Having to miss out last nights destination due to unforeseen circumstances – the recipe will be saved in case we land there again – the globe was spun and we head back to the continent of Africa to explore The Democratic Republic of the Congo…which we know simply as Congo..
Located in Central Africa and was originally Zaire from 1971 to 1976, borders Zambia and Angola (previously visited) to the South, the Republic of Congo, the Central African Republic and South Sudan to the North. To the east there is Rwanda, Burundi, Tanzania and Uganda and on the West, The Atlantic Ocean. Congo is the eleventh largest country in the world and the second largest in Africa. Congo is the most inhabited with over 75 million people and French is the official language… The country was shattered by the Congolese Civil Wars which started in 1996 – causing the deaths of over 5 million people – and ended the 31year reign of Mobutu Sese Seko
The Congo is tremendously affluent in natural resources, but with the absence of organisation, with political unpredictability, exploitation which is deep seated, amongst other issues have restricted full growth and expansion…. The capital Kinshasa is a mining community with the greatest export being raw materials with half going to China. More can be found here.
The food in the Congo is varied and characterises the native people and Cassava is largely the essential food and is normally eaten with other dishes.
Food in the Democratic Republic of the Congo varies widely, representing thefood of indigenous people. Cassava is generally the staple food usually eaten with other side dishes. Amazingly less than 2% of the land is farmed and most is used for existence farming with a large variety of crops such as Cassava, sweet potato, taro, yam, rice and maize. Tomato and pumpkins are grown along with peas and nuts. Mushrooms, Fruits, wild plants, honey, fish and bushmeat are also gathered and used in many dishes…crops like those listed can be seen being sold by the roadside or at markets. The breeding of cattle and the growth of the farming conglomerates have been thwarted by the poor quality road system and the recent war.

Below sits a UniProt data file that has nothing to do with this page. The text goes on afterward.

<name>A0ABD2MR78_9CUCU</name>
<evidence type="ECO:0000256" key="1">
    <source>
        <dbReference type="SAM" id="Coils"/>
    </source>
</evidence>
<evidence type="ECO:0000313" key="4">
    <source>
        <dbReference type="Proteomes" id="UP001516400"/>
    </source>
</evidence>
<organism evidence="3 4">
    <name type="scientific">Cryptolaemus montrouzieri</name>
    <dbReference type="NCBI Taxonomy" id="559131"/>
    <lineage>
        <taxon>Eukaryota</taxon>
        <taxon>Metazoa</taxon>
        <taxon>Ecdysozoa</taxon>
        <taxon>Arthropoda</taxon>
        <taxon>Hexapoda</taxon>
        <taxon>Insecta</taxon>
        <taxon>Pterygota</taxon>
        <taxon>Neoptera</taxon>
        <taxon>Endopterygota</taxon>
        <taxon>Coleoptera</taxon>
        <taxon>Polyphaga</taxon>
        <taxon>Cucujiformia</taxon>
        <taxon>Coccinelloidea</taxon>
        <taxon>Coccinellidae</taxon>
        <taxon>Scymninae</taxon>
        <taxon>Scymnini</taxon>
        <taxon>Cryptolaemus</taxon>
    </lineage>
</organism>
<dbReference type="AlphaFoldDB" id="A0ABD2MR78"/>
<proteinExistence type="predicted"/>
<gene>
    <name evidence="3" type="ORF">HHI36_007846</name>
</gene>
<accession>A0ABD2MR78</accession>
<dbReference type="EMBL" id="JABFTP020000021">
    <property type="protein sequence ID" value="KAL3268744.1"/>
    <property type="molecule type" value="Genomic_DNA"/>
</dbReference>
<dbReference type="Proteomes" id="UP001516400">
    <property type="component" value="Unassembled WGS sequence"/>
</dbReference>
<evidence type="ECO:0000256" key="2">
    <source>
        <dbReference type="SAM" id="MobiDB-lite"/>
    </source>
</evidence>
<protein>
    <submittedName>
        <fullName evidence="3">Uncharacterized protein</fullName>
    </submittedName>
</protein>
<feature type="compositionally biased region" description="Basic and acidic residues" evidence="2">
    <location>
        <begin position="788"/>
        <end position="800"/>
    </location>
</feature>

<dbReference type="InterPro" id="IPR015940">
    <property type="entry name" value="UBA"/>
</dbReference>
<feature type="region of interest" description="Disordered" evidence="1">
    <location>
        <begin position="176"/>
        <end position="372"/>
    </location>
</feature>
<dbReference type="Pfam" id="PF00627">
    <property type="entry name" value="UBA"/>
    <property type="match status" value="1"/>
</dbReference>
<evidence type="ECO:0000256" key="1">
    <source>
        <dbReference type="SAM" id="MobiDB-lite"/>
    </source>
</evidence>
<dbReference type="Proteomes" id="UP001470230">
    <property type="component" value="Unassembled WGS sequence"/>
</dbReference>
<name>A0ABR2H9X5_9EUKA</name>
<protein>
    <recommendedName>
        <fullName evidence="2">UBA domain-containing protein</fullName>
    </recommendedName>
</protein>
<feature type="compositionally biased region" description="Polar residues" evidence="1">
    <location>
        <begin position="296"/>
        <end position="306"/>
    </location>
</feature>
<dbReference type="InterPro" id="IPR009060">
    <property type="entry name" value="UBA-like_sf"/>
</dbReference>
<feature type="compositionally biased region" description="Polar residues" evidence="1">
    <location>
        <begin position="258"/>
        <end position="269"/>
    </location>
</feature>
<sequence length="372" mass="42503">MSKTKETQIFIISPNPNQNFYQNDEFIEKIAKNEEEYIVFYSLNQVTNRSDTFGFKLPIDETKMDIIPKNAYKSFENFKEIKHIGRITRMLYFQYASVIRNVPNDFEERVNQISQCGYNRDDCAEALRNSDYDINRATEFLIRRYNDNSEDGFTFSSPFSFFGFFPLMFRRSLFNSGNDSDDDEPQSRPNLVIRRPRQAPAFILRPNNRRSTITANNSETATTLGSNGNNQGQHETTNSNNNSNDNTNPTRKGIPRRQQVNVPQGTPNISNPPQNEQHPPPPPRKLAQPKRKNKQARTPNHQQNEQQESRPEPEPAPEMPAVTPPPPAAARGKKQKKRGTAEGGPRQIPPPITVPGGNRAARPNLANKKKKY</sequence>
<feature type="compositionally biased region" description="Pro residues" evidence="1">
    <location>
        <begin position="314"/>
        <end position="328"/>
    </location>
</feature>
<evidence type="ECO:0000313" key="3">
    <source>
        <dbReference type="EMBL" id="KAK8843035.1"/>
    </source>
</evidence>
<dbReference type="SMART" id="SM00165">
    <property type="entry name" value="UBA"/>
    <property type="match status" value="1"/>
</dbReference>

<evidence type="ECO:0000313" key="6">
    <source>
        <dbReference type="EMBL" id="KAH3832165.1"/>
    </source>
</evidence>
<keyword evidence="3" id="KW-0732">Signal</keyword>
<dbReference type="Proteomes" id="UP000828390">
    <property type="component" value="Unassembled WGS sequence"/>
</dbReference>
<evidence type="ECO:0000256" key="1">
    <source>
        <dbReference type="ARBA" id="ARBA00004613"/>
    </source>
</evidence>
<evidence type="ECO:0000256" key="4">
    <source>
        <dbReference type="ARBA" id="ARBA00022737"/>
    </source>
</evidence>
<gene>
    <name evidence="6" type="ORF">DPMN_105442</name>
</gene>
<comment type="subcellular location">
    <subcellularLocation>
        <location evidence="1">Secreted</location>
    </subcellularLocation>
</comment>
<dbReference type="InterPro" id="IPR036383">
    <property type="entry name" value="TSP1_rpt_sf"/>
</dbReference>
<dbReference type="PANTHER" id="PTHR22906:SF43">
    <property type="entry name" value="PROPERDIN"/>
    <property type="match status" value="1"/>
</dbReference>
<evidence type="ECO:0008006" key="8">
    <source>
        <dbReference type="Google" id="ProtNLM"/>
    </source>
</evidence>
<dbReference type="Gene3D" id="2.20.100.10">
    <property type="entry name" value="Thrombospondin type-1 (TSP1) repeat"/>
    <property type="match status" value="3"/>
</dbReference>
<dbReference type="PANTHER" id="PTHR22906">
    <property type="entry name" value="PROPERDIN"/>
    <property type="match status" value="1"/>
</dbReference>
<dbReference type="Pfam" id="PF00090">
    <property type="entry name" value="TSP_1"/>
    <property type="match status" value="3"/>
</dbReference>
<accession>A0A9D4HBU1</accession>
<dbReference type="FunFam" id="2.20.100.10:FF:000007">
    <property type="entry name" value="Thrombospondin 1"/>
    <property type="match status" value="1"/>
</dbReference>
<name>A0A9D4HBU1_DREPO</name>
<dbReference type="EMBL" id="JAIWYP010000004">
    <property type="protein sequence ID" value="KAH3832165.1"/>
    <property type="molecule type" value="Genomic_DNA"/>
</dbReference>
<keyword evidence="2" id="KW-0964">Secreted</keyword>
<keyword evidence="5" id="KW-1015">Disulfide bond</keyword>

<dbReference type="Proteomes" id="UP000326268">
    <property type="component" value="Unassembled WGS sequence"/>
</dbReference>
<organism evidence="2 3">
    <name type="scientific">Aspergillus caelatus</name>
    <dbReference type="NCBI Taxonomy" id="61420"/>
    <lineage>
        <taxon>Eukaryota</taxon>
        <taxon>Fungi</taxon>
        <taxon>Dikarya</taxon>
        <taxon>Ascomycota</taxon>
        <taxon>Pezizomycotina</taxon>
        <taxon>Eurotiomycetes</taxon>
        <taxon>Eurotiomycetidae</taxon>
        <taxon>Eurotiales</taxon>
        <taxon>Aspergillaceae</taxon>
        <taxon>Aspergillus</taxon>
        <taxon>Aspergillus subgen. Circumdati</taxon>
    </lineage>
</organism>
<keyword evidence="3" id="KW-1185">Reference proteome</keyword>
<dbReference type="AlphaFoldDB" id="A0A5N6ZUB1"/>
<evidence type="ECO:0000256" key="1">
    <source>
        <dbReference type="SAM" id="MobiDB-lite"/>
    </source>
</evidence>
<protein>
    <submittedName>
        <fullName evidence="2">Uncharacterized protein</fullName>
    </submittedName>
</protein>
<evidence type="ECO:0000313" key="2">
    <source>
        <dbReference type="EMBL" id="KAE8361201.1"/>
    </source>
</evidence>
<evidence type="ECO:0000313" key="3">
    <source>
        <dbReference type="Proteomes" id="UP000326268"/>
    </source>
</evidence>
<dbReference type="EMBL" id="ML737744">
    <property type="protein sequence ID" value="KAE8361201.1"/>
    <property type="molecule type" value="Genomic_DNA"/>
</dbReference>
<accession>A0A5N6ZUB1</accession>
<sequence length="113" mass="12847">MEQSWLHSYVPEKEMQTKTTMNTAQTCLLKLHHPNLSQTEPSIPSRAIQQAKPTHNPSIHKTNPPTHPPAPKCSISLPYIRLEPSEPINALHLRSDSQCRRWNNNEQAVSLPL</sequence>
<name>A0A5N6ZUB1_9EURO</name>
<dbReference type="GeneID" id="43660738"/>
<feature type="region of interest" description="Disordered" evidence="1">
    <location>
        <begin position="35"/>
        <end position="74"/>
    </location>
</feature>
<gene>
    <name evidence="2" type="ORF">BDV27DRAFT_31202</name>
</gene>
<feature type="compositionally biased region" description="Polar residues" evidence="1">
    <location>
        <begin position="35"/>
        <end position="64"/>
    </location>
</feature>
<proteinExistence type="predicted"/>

Congolese meals often consist of ingredients containing carbohydrates along with meat and vegetables and form a stew… Poulet à la Moambé (chicken with a Moambe sauce) is considered the national Dish of the Democratic Republic of the Congo…So what better than to try and recreate it this evening. I am going to serve with sweet potato and also plantain chips – The recipe to be used can be found here…